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ADGRD2

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Target not currently curated in GtoImmuPdb

Target id: 204

Nomenclature: ADGRD2

Family: Adhesion Class GPCRs

Gene and Protein Information Click here for help
Adhesion G protein-coupled receptor
Species TM AA Chromosomal Location Gene Symbol Gene Name Reference
Human 7 963 9q33.3 ADGRD2 adhesion G protein-coupled receptor D2
Mouse 7 - 2 B Adgrd2-ps adhesion G protein-coupled receptor D2, pseudogene
Previous and Unofficial Names Click here for help
adhesion G protein-coupled receptor D2 | adhesion G protein-coupled receptor D2, pseudogene | GPR144 (G protein-coupled receptor 144) | PGR24
Database Links Click here for help
Specialist databases
GPCRDB agrd2_human (Hs)
Other databases
ChEMBL Target
Ensembl Gene
Entrez Gene
Human Protein Atlas
KEGG Gene
Pharos
UniProtKB
Wikipedia
Primary Transduction Mechanisms Click here for help
Transducer Effector/Response
G protein (identity unknown)
Comments:  Predicted to transduce signal through G proteins based on sequence signatures [3]. However, studies on several different adhesion GPCRs have provided evidence that these receptors are in fact authentic G protein-coupled receptors. Adhesion GPCRs with experimentally verified G-protein coupling includes ADGRG1 [6], ADGRD1 [2] and ADGRG6 [8]. Recent reviews [10] and adhesion GPCR consortium meeting report [1] addressed the issues to unravel the signal transduction of adhesion GPCRs and provided further preliminary evidences [5] for other adhesion GPCRs to transduce signal through G proteins.
References: 
Secondary Transduction Mechanisms Click here for help
Transducer Effector/Response
G protein (identity unknown)
References: 
Tissue Distribution Click here for help
Pituitary and testis (germ cells)
Species:  Human
Technique: 
References:  4
General Comments
ADGRD2 (formerly GPR144) is an orphan receptor belonging to Family V Adhesion-GPCRs together with ADGRD1 (formerly GPR133) [3]. ADGRD1 and ADGRD2 are the Adhesion-GPCRs most closely related to the Secretin class of GPCRs [9]. A search for homologs in the invertebrates like ciona and amphioxus revealed that ADGRD1 and ADGRD2 are well conserved in pre-vertebrate genomes [7,9]. Adgrd2 is a pseudogene in Mus musculus. ADGRD2 contains a pentraxin (PTX) domain and a GPCR proteolysis site (GPS) motif. The PTX domain has previously been found in one other Adhesion-GPCR (ADGRG4, previously GPR112). ADGRG4 is, together with CELSR1-3 and VLGR1 (now known as ADGRV1), one the largest Adhesion-GPCRs. The PTX domain in ADGRD2 is only 33% similar to the PTX domain in ADGRG4. ADGRG4 belongs to a different phylogenetic cluster as ADGRD2 and these receptors are not particularly similar, sharing about 36–40% amino acid identity in the TM regions. The PTX domains are found in a number of other proteins and consist of up to five non-covalently bound identical subunits that are arranged in a flat pentameric disk.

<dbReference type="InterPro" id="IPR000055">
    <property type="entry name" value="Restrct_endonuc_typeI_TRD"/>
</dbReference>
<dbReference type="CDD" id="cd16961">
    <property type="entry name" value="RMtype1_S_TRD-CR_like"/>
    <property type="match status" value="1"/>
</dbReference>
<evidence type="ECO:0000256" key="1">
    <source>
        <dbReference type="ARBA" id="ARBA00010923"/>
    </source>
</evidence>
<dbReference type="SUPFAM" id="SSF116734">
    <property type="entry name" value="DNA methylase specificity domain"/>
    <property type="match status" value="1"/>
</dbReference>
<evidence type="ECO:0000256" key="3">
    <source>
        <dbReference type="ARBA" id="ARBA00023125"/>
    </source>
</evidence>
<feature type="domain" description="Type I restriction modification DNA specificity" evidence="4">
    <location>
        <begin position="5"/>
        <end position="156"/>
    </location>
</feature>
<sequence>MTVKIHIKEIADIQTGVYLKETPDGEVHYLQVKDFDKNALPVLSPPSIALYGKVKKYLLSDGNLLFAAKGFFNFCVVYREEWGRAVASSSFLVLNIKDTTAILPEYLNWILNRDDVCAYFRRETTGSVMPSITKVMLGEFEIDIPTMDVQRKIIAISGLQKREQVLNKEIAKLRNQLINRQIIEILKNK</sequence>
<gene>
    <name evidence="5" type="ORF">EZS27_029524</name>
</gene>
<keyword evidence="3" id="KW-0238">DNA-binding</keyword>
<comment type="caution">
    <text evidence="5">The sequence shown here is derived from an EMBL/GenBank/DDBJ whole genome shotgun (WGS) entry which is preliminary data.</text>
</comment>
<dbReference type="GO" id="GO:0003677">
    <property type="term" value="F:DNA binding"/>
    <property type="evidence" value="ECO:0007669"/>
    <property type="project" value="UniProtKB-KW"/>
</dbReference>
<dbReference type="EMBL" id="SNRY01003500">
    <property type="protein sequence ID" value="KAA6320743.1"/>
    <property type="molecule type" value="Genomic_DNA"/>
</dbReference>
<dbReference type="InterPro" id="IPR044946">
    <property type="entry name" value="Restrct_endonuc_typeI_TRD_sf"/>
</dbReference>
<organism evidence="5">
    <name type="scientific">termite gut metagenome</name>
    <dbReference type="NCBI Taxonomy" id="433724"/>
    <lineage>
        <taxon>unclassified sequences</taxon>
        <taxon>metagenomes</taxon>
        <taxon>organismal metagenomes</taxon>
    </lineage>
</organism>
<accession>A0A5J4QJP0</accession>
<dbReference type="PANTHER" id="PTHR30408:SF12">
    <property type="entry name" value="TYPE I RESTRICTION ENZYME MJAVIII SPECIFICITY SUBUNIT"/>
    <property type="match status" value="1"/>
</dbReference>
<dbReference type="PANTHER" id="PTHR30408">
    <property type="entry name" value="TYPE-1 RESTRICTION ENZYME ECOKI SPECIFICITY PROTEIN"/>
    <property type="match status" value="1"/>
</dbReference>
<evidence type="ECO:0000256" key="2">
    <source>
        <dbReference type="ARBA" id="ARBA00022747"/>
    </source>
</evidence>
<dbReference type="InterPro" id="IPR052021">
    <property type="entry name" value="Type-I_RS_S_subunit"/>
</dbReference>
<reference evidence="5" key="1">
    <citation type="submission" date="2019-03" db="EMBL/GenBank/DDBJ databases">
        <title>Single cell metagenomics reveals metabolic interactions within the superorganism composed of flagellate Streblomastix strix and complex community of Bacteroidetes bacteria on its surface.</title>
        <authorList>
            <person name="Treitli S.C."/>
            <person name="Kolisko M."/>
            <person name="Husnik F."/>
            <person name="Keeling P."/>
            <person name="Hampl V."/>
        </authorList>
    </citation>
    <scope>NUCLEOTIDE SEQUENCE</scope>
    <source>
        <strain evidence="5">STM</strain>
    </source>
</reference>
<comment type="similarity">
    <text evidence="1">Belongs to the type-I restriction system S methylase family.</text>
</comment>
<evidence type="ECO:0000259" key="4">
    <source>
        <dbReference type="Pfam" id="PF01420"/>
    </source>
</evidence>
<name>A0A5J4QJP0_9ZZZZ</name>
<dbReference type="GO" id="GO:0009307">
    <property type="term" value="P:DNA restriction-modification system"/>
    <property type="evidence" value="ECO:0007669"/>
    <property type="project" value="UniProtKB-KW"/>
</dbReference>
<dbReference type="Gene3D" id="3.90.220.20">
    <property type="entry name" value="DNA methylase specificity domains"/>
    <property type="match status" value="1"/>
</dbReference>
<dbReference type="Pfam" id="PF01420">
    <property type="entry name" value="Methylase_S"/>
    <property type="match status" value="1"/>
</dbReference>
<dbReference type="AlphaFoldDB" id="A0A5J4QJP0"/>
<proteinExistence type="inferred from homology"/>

References

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1. Araç D, Aust G, Calebiro D, Engel FB, Formstone C, Goffinet A, Hamann J, Kittel RJ, Liebscher I, Lin HH et al.. (2012) Dissecting signaling and functions of adhesion G protein-coupled receptors. Ann N Y Acad Sci, 1276: 1-25. [PMID:23215895]

2. Bohnekamp J, Schöneberg T. (2011) Cell adhesion receptor GPR133 couples to Gs protein. J Biol Chem, 286 (49): 41912-6. [PMID:22025619]

3. Fredriksson R, Gloriam DE, Höglund PJ, Lagerström MC, Schiöth HB. (2003) There exist at least 30 human G-protein-coupled receptors with long Ser/Thr-rich N-termini. Biochem Biophys Res Commun, 301 (3): 725-34. [PMID:12565841]

4. GTExPortal. Gene Page ADGRD2. Accessed on 29/09/2020. Modified on 29/09/2020. GTExPortal, https://gtexportal.org/home/gene/ADGRD2

5. Gupte J, Swaminath G, Danao J, Tian H, Li Y, Wu X. (2012) Signaling property study of adhesion G-protein-coupled receptors. FEBS Lett, 586 (8): 1214-9. [PMID:22575658]

6. Iguchi T, Sakata K, Yoshizaki K, Tago K, Mizuno N, Itoh H. (2008) Orphan G protein-coupled receptor GPR56 regulates neural progenitor cell migration via a G alpha 12/13 and Rho pathway. J Biol Chem, 283 (21): 14469-78. [PMID:18378689]

7. Kamesh N, Aradhyam GK, Manoj N. (2008) The repertoire of G protein-coupled receptors in the sea squirt Ciona intestinalis. BMC Evol Biol, 8: 129. [PMID:18452600]

8. Monk KR, Naylor SG, Glenn TD, Mercurio S, Perlin JR, Dominguez C, Moens CB, Talbot WS. (2009) A G protein-coupled receptor is essential for Schwann cells to initiate myelination. Science, 325 (5946): 1402-5. [PMID:19745155]

9. Nordström KJ, Fredriksson R, Schiöth HB. (2008) The amphioxus (Branchiostoma floridae) genome contains a highly diversified set of G protein-coupled receptors. BMC Evol Biol, 8: 9. [PMID:18199322]

10. Paavola KJ, Hall RA. (2012) Adhesion G protein-coupled receptors: signaling, pharmacology, and mechanisms of activation. Mol Pharmacol, 82 (5): 777-83. [PMID:22821233]

Contributors

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